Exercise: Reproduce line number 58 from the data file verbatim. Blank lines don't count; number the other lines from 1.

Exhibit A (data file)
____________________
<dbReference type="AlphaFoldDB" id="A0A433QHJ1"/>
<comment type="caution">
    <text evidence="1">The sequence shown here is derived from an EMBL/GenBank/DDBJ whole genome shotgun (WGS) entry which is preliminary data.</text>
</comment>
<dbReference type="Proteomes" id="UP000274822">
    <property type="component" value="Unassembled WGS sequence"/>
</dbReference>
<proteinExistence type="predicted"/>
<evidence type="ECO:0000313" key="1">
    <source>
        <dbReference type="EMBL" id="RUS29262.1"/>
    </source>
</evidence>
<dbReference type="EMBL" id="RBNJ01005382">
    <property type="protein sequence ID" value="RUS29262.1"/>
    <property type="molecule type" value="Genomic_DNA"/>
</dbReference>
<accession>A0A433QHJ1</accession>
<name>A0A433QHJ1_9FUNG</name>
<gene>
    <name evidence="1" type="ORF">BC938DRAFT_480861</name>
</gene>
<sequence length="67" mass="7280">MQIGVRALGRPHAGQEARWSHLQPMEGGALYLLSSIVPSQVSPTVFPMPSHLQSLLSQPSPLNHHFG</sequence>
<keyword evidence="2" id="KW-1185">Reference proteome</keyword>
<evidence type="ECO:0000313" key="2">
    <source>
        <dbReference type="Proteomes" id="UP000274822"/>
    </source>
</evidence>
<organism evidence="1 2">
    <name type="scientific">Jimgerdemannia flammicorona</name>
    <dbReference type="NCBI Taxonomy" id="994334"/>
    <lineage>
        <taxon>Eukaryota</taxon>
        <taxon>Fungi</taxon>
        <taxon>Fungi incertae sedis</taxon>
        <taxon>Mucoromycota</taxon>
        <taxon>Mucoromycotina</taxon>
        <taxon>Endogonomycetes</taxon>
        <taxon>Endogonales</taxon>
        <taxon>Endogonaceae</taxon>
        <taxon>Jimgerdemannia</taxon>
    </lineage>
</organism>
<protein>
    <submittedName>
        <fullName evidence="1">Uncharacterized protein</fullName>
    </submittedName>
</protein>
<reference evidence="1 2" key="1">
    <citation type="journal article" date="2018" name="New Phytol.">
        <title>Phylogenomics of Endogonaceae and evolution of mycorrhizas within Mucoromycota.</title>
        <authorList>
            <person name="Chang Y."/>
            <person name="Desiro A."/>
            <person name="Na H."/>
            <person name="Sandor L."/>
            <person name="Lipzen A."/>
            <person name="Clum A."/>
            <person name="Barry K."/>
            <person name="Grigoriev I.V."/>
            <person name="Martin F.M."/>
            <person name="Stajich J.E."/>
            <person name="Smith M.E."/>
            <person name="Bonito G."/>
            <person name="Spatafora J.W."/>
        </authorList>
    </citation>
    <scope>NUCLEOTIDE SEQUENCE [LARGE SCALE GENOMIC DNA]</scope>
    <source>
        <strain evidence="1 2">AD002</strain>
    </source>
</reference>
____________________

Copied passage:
            <person name="Lipzen A."/>